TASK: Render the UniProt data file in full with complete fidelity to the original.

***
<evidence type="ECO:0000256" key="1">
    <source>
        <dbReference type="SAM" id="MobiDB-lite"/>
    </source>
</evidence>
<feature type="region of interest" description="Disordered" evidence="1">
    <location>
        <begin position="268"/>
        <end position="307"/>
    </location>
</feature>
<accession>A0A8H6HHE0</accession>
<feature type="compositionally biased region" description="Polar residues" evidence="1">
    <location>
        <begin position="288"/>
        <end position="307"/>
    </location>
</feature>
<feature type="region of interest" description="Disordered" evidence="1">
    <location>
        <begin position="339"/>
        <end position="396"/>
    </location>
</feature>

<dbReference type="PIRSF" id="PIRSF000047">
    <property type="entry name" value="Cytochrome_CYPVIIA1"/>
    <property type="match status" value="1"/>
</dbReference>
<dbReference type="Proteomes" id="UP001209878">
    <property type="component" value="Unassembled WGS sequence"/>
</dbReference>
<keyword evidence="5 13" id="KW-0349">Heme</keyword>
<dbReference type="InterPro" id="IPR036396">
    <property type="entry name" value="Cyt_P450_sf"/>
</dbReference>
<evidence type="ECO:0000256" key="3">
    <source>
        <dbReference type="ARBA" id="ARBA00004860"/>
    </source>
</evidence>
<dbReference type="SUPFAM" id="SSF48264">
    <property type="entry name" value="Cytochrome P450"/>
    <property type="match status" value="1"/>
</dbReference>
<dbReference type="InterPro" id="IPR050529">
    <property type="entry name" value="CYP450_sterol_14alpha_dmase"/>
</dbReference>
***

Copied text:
<evidence type="ECO:0000256" key="1">
    <source>
        <dbReference type="SAM" id="MobiDB-lite"/>
    </source>
</evidence>
<feature type="region of interest" description="Disordered" evidence="1">
    <location>
        <begin position="268"/>
        <end position="307"/>
    </location>
</feature>
<accession>A0A8H6HHE0</accession>
<feature type="compositionally biased region" description="Polar residues" evidence="1">
    <location>
        <begin position="288"/>
        <end position="307"/>
    </location>
</feature>
<feature type="region of interest" description="Disordered" evidence="1">
    <location>
        <begin position="339"/>
        <end position="396"/>
    </location>
</feature>

<dbReference type="PIRSF" id="PIRSF000047">
    <property type="entry name" value="Cytochrome_CYPVIIA1"/>
    <property type="match status" value="1"/>
</dbReference>
<dbReference type="Proteomes" id="UP001209878">
    <property type="component" value="Unassembled WGS sequence"/>
</dbReference>
<keyword evidence="5 13" id="KW-0349">Heme</keyword>
<dbReference type="InterPro" id="IPR036396">
    <property type="entry name" value="Cyt_P450_sf"/>
</dbReference>
<evidence type="ECO:0000256" key="3">
    <source>
        <dbReference type="ARBA" id="ARBA00004860"/>
    </source>
</evidence>
<dbReference type="SUPFAM" id="SSF48264">
    <property type="entry name" value="Cytochrome P450"/>
    <property type="match status" value="1"/>
</dbReference>
<dbReference type="InterPro" id="IPR050529">
    <property type="entry name" value="CYP450_sterol_14alpha_dmase"/>
</dbReference>